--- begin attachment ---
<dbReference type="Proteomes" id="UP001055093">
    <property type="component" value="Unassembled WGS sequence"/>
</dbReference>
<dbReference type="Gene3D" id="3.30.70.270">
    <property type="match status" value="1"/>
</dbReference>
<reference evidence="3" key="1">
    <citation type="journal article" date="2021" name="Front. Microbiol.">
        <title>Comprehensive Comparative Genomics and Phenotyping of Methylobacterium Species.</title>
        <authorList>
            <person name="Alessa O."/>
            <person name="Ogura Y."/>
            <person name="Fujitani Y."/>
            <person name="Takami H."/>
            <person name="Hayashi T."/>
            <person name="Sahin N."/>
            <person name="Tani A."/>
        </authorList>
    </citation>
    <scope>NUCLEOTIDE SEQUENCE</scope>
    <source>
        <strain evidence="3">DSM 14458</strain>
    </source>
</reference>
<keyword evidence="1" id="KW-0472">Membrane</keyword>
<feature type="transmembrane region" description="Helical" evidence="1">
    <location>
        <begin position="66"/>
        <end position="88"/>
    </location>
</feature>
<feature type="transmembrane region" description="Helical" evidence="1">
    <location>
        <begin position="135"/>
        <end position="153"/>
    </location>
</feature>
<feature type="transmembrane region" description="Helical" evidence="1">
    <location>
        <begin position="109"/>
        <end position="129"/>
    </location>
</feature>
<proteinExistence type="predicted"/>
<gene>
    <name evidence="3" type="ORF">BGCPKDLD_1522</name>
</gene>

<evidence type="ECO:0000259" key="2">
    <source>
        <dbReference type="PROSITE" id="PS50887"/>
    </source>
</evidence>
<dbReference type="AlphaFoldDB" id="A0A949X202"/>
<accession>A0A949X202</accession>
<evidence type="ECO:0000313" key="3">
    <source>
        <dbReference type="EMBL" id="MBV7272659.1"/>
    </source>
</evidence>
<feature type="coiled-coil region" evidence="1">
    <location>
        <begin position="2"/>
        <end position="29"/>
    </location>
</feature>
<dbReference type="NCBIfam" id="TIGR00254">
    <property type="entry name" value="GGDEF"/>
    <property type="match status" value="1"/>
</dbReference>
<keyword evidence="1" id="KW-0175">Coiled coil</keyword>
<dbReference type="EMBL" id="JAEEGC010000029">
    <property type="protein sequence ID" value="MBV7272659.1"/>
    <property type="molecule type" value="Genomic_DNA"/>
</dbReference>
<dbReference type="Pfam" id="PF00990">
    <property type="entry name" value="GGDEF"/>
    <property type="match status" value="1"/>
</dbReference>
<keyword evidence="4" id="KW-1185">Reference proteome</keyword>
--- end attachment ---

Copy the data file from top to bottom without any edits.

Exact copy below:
<dbReference type="Proteomes" id="UP001055093">
    <property type="component" value="Unassembled WGS sequence"/>
</dbReference>
<dbReference type="Gene3D" id="3.30.70.270">
    <property type="match status" value="1"/>
</dbReference>
<reference evidence="3" key="1">
    <citation type="journal article" date="2021" name="Front. Microbiol.">
        <title>Comprehensive Comparative Genomics and Phenotyping of Methylobacterium Species.</title>
        <authorList>
            <person name="Alessa O."/>
            <person name="Ogura Y."/>
            <person name="Fujitani Y."/>
            <person name="Takami H."/>
            <person name="Hayashi T."/>
            <person name="Sahin N."/>
            <person name="Tani A."/>
        </authorList>
    </citation>
    <scope>NUCLEOTIDE SEQUENCE</scope>
    <source>
        <strain evidence="3">DSM 14458</strain>
    </source>
</reference>
<keyword evidence="1" id="KW-0472">Membrane</keyword>
<feature type="transmembrane region" description="Helical" evidence="1">
    <location>
        <begin position="66"/>
        <end position="88"/>
    </location>
</feature>
<feature type="transmembrane region" description="Helical" evidence="1">
    <location>
        <begin position="135"/>
        <end position="153"/>
    </location>
</feature>
<feature type="transmembrane region" description="Helical" evidence="1">
    <location>
        <begin position="109"/>
        <end position="129"/>
    </location>
</feature>
<proteinExistence type="predicted"/>
<gene>
    <name evidence="3" type="ORF">BGCPKDLD_1522</name>
</gene>

<evidence type="ECO:0000259" key="2">
    <source>
        <dbReference type="PROSITE" id="PS50887"/>
    </source>
</evidence>
<dbReference type="AlphaFoldDB" id="A0A949X202"/>
<accession>A0A949X202</accession>
<evidence type="ECO:0000313" key="3">
    <source>
        <dbReference type="EMBL" id="MBV7272659.1"/>
    </source>
</evidence>
<feature type="coiled-coil region" evidence="1">
    <location>
        <begin position="2"/>
        <end position="29"/>
    </location>
</feature>
<dbReference type="NCBIfam" id="TIGR00254">
    <property type="entry name" value="GGDEF"/>
    <property type="match status" value="1"/>
</dbReference>
<keyword evidence="1" id="KW-0175">Coiled coil</keyword>
<dbReference type="EMBL" id="JAEEGC010000029">
    <property type="protein sequence ID" value="MBV7272659.1"/>
    <property type="molecule type" value="Genomic_DNA"/>
</dbReference>
<dbReference type="Pfam" id="PF00990">
    <property type="entry name" value="GGDEF"/>
    <property type="match status" value="1"/>
</dbReference>
<keyword evidence="4" id="KW-1185">Reference proteome</keyword>